“You might find yourself constantly apologizing, consoling, and trying to make your parent feel better,” Derhally says.
Keep in mind they may also alter their behavior depending on the situation or people involved. For example, Bly says they might harshly criticize you at home for not getting a 100% on your math exam, but then sing your praises in front of another family member or teacher.
It’s certainly possible to maintain a relationship with a parent who has NPD, or traits of narcissism.
These expert-approved strategies can help protect your emotional well-being if you want to stay in contact with your parent.
1. Set — and reinforce — boundaries
It’s so important to set boundaries that are concrete, sustainable, and have specific consequences, says Bly. For example, you might say, “If you start putting me down, I’m going to have to end the phone call.”
Just know it may take time to feel comfortable setting boundaries with your parent, according to Eisenhauer — especially if your parent tries to manipulate you into believing your boundaries are cruel or unnecessary.
2. Build a strong support system
Since a parent with narcissism may not have the ability to meet your emotional needs, you’ll want to surround yourself with friends, family members, and other loved ones who can.
A therapist can also have a valuable role in your support system by providing a safe outlet for your experiences, validating your emotions, and supporting you in establishing clear and firm boundaries.
Plus, your therapist can offer more guidance and help you sort through your feelings if you aren’t sure whether maintaining the relationship or ending it serves your needs best.
3. Try ‘grey rocking’ when necessary
While you may feel tempted to defend yourself or fight back when your parent makes upsetting accusations or statements, Derhally strongly recommends refusing to engage — often called the grey rock method.
This strategy often works because your parent wants a specific reaction from you. When you refuse to give it to them, you both avoid rewarding their behavior and might potentially defuse the situation.
Examples of this might include:
- giving one-word answers
- keeping interactions short and limited to necessary information
- offering as little personal information as possible
- distracting yourself on phone calls with them to make it easier to disengage and show little emotion
Sometimes, a parent with narcissism might not respect the boundaries you set. Maybe they use unkind or abusive language, lie to your friends and partners in an effort to damage your relationships, or frequently try to manipulate you.
Only you can decide what behavior you will and won’t accept. That said, if your parent’s tactics cause ongoing difficulties in your everyday life and have a lasting impact on your mental or physical health, it may be worth considering going no-contact, or ending the relationship.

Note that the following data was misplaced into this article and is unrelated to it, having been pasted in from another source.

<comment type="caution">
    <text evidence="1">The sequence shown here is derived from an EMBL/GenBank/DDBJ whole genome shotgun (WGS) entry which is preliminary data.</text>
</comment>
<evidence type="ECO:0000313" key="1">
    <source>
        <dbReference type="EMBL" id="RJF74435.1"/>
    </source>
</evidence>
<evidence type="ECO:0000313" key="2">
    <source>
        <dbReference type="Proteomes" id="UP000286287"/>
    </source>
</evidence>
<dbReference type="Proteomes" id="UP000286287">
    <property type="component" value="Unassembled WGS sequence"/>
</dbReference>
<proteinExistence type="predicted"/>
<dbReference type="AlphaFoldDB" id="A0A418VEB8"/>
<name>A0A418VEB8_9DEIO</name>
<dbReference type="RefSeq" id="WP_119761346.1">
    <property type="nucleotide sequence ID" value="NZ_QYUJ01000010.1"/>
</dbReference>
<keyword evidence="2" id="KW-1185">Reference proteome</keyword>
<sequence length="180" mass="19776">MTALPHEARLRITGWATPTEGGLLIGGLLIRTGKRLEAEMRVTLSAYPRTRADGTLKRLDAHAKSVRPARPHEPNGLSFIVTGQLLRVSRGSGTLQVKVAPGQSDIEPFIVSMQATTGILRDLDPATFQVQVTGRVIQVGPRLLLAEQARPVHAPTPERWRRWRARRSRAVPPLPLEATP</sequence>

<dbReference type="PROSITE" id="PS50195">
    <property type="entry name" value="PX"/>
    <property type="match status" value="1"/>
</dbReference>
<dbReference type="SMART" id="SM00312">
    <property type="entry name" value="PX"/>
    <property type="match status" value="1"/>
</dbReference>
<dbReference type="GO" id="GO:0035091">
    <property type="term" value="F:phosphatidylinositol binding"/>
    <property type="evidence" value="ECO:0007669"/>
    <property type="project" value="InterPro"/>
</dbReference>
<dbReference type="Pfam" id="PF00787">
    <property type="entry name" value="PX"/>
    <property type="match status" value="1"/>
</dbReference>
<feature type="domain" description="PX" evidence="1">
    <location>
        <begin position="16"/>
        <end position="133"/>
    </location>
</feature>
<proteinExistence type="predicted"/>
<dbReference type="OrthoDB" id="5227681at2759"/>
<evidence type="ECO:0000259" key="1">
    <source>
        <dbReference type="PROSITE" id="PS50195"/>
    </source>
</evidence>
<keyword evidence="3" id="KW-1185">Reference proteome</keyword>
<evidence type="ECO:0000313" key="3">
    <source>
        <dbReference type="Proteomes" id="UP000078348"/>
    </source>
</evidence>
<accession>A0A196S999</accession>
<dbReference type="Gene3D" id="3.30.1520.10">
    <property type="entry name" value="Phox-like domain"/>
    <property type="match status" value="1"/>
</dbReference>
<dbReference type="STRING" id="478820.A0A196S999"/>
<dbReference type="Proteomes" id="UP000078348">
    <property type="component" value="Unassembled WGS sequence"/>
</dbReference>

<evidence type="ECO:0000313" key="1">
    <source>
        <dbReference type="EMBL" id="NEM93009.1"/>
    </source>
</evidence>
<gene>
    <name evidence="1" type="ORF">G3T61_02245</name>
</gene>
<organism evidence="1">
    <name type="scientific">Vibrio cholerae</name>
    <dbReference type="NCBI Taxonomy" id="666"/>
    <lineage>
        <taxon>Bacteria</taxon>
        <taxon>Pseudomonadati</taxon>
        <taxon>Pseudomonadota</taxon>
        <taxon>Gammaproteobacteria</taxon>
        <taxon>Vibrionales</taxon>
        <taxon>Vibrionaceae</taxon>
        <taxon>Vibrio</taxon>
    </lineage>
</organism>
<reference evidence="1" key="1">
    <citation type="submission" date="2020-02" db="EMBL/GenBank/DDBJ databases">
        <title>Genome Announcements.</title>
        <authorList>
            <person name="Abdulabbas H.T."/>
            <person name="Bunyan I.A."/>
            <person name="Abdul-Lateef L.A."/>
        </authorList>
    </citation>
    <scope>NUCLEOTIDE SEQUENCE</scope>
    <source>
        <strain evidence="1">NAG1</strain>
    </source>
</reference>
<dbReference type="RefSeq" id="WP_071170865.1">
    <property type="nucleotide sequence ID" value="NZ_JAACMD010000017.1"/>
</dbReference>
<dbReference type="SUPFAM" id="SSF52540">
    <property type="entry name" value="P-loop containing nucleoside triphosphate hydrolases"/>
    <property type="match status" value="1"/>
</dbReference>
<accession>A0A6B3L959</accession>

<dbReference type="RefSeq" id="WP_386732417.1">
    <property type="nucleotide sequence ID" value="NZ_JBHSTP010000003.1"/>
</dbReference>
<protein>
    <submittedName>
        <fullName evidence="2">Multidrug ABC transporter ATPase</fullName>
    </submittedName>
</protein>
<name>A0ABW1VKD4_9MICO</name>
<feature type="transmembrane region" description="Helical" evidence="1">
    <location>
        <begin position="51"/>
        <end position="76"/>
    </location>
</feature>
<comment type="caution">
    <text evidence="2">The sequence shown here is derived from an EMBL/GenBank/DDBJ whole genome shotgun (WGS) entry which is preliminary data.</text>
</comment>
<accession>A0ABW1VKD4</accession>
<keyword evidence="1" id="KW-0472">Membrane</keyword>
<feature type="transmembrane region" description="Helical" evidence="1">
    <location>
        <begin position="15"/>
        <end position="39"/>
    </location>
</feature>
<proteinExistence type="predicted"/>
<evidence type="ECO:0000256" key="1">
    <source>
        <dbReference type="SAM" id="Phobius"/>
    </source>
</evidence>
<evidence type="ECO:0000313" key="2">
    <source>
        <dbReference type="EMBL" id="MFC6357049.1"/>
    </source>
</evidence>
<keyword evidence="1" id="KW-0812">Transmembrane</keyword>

If you choose to go no-contact, these strategies can help:
1. Consider eliminating all avenues of communication
Because people with narcissism have a tendency to ignore boundaries, Derhally says you may need to block your parent on your phone, email, and social media accounts.
It’s also wise to let the people who do have your email address and phone number know they shouldn’t give it out to anyone else.
2. Share your decision with family members
You might want to let siblings and other relatives know about your choice to go no-contact with your parent. That way, they’re less likely to accidentally or intentionally create a situation where you have to engage with your parent — say, by inviting you both to the same event.
Your family members may not understand your decision, says Eisenhauer, and that’s OK. You don’t owe them an explanation or justification.
3. Seek a lot of support
Going no-contact with a parent can bring up a lot of complicated emotions — from relief to guilt and sadness.
Bly advises building up your support network by maintaining regular contact with trusted friends and family members.
“Surround yourself with supportive people who are willing and able to understand this decision and truly show up for you,” says Eisenhauer.
You may also find it helpful to join an in-person or virtual support group for children of narcissistic parents, where you can meet other people who understand what you experienced and how it continues to affect you.
4. Work with a therapist
If you’ve experienced narcissistic abuse or manipulation, you may experience what some people call narcissistic victim syndrome.
Potential signs may include:
- lack of confidence
- difficulty asserting yourself, communicating your needs, or making decisions
- trust issues
- trouble regulating your emotions
- people-pleasing tendencies
Some evidence suggests many children of narcissistic parents have low self-worth, a tendency toward approval-seeking behavior, and difficulty building relationships because of feelings of shame and inferiority.
These effects may prove difficult to shake, especially without support. But remember: these consequences aren’t your fault — they happen in response to the trauma you experienced.
Therapy can offer an important tool for reducing and reversing these effects, whether or not you choose to maintain contact with your parent.
According to Derhally, a therapist can help you learn how to reparent yourself and learn to effectively cope with shame, anxiety, depression, and other effects of the trauma.
“A therapist can help you cultivate self-compassion and rediscover who you are, separate from your narcissistic parent,” adds Bly, who goes on to say, “Therapy can also be a safe space to voice your thoughts, emotions, opinions, goals, and even fantasies, without having to worry about being invalidated, ridiculed, or punished.”
Having a parent with narcissism can affect your mental health in a variety of ways.
Whether you lean on a therapist, friends and family members, or others who survived a similar upbringing, support can prove immensely helpful on your journey to healing.
Bly also emphasizes the importance of giving yourself time and space to grieve the parent you never had — with the help of a therapist or on your own.
At the end of the day, only you can decide whether or not you want to maintain a relationship with your parent. But whatever you decide to do, know you’re not alone.
Rebecca Strong is a Boston-based freelance writer covering health and wellness, fitness, food, lifestyle, and beauty. Her work has also appeared in Insider, Bustle, StyleCaster, Eat This Not That, AskMen, and Elite Daily.